Parasite (2019)
Parasite (2019)

Genre: Dramatic Comedy Running Time: 2 hrs. 12 min.

Release Date: November 8th, 2019 MPAA Rating: R

Director: Bong Joon Ho Actors: Song Kang Ho, Lee Sun Kyun, Cho Yeo Jeong, Choi Woo Shik, Park So Dam, Lee Jung Eun, Chang Hyae Jin, Jung Ziso




ather Kim Ki-taek (Song Kang Ho), mother Chung-sook (Chang Hyae Jin), and teenaged children Kim Ki-woo (Choi Woo Shik) and Kim Ki-jung (Park So Dam) struggle to get a free, external WiFi signal in their small, partially subterraneous South Korean house. And when the fumigator blasts poison across the street, they leave the window open – to receive free fumigation, despite the fact that they’re dusted with the insecticide, forcing them to cough and cry. Plus, it gets all over the pizza boxes they’ve been paid to assemble. The family is all out of work and out of school, unable to pay for further education or even enough food to eat. Yet their attempts at employment appear feeble at best.

That evening, pal Min (Seo-joon Park) stops by to tell Ki-woo about his job as a tutor for a rich kid, which will be temporarily halted when Min goes abroad. He suggests that Ki-woo fill in for him; after all, the matriarch (Cho Yeo Jeong) of the Park family is a bit simple, and the student, Da-hye (Jung Ziso), isn’t too advanced. And so, adopting the easier name of Kevin, Ki-woo begins teaching three classes per week in a palatial estate. When he discovers that Da-hye’s brother, 9-year-old Da-song, is an aspiring artist, he has his sister assume the name of Jessica to begin teaching art therapy in the very same household. Perhaps there’s work to be found for his mother and father as well …

Taking the adage “fake it till you make it” to new extremes, the financially destitute family slowly ingratiates itself into the affluent one – as if to replace everyone in the vicinity until they’re all that’s left (a somewhat symbiotic as well as parasitic association). The deception and manipulation is fascinating – but most of all it’s hilarious. Through careful editing (including slow-motion at spots as if an action-packed heist flick), rising and falling musical cues (and some grandly-placed operatic notes), and stark contrasts in both dialogue and actions (to demonstrate the audacity and irony of their ruse), the picture is consistently hysterical.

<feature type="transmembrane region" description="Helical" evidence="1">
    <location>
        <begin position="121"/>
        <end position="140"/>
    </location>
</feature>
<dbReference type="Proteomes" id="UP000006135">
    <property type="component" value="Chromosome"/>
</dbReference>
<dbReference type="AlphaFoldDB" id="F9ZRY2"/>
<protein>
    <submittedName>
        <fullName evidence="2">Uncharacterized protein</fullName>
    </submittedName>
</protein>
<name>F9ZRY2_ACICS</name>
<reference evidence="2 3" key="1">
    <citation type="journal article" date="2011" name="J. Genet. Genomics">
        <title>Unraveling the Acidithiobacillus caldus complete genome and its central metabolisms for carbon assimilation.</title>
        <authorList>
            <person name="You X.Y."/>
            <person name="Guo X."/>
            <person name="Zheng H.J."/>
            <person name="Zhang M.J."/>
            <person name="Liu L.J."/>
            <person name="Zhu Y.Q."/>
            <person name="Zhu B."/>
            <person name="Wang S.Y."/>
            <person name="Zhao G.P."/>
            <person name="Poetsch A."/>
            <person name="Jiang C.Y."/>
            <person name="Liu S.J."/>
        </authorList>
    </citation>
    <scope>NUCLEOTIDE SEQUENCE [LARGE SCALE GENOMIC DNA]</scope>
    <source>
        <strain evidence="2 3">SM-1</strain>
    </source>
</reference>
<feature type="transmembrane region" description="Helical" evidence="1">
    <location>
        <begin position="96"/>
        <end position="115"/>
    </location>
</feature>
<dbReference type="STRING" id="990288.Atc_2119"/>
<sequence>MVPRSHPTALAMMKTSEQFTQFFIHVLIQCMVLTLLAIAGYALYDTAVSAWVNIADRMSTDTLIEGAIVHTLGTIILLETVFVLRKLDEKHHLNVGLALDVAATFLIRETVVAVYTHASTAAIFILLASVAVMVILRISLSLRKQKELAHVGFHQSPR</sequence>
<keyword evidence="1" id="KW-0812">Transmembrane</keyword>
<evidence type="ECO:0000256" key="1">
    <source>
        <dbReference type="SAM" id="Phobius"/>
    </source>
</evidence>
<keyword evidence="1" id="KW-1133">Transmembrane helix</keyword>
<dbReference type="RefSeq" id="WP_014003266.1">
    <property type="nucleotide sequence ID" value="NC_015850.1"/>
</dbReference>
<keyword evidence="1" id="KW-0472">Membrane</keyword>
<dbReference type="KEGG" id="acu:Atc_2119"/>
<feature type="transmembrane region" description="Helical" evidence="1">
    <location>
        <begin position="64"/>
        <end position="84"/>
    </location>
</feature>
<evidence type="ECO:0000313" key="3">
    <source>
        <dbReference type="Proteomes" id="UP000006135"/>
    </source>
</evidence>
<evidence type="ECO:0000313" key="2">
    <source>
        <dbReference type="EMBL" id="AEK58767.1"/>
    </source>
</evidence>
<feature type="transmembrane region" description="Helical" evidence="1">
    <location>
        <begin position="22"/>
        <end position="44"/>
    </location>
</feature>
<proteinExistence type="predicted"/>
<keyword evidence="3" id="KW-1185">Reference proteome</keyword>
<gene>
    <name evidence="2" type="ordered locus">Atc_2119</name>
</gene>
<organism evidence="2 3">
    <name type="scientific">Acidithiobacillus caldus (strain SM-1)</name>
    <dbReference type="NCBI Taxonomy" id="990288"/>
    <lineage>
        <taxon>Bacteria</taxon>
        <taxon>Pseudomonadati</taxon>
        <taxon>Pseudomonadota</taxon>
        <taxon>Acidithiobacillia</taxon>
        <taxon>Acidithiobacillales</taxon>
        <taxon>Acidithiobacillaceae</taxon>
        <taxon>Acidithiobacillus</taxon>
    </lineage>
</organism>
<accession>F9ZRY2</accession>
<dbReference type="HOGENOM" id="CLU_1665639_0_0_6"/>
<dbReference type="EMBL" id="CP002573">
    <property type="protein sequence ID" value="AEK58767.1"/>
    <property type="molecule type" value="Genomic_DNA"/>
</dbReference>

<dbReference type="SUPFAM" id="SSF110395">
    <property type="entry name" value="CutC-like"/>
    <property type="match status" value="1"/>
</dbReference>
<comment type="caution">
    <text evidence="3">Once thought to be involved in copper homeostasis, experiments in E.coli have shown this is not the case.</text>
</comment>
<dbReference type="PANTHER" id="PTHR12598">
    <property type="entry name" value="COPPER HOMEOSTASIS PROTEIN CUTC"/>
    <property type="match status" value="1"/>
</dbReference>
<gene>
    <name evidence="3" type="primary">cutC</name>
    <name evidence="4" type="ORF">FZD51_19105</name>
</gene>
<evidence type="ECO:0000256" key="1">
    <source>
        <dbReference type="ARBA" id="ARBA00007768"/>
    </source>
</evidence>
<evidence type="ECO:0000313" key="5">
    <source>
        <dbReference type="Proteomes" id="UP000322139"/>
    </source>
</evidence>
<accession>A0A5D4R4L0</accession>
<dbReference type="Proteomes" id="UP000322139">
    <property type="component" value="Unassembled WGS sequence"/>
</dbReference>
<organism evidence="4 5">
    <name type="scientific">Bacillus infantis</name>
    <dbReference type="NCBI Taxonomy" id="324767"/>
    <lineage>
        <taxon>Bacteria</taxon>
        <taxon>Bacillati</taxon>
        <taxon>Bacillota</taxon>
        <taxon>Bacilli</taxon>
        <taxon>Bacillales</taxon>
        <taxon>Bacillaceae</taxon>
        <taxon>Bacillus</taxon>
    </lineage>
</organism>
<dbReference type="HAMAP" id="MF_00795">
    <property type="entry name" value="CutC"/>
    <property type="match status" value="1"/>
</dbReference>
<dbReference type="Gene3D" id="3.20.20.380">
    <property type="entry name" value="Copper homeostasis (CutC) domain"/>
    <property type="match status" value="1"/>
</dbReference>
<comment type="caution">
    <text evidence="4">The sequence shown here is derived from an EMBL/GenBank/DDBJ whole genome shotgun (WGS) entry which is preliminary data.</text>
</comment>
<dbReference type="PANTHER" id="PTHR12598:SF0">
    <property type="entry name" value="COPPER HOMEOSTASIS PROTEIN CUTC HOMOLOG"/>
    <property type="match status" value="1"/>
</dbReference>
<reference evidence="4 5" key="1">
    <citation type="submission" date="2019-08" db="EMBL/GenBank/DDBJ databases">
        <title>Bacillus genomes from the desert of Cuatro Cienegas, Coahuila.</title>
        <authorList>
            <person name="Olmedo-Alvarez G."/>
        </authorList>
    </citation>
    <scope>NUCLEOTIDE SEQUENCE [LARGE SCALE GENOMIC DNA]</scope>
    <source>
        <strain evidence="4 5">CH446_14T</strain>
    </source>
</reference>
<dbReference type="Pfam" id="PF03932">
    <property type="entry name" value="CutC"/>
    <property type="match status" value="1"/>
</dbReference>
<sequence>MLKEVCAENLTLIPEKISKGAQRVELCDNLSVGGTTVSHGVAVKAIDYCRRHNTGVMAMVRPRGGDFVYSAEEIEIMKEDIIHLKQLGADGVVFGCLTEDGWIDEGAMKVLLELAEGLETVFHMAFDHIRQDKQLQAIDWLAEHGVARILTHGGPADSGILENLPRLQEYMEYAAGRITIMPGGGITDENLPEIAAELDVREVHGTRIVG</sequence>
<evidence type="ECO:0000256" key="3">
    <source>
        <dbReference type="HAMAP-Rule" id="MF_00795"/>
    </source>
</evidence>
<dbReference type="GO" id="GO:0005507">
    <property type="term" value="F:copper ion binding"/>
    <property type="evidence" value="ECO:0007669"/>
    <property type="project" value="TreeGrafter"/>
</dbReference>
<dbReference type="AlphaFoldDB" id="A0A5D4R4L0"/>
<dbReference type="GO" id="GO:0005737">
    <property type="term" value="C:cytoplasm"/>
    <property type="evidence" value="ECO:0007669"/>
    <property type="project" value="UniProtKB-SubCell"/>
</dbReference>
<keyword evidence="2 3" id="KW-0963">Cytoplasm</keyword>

“You have a lot to learn about people.” Despite the continual laughs, there’s still a nagging sense of something going terribly wrong all of a sudden – and, indeed, not everything goes according to plan. They may be charlatans, but they’re the funny, likable kind. The predicament soon grows more and more out of control, however, escalating to fresh heights of anxiety, even when slapstick and situational comedy supplements the absurdities. At one point, it shifts from levity-filled realism to fantastical nonsense – perhaps a metaphor for lives sinking in a mire of sins (or a downward spiral or the chaos of unplanned fraudulence).

It’s also an examination of the rich versus the poor, and the ease with which the have-nots can begin to resent the haves, especially when it comes to the ability for problems to be solved with extra cash thrown around. Not content with a basic premise of crime and punishment, however, director Bong Joon Ho goes a step further, eventually corkscrewing off on a tangent that drags out the running time. Sadly, he goes too far; what began as a discernible, comical parable of class warfare devolves into a rambunctious rebellion, lashing out at the perceived evils of the wealthy to end on an unfitting note of modest regret – but not a staggering epiphany or some other worthy revelation.

– Mike Massie

  • 7/10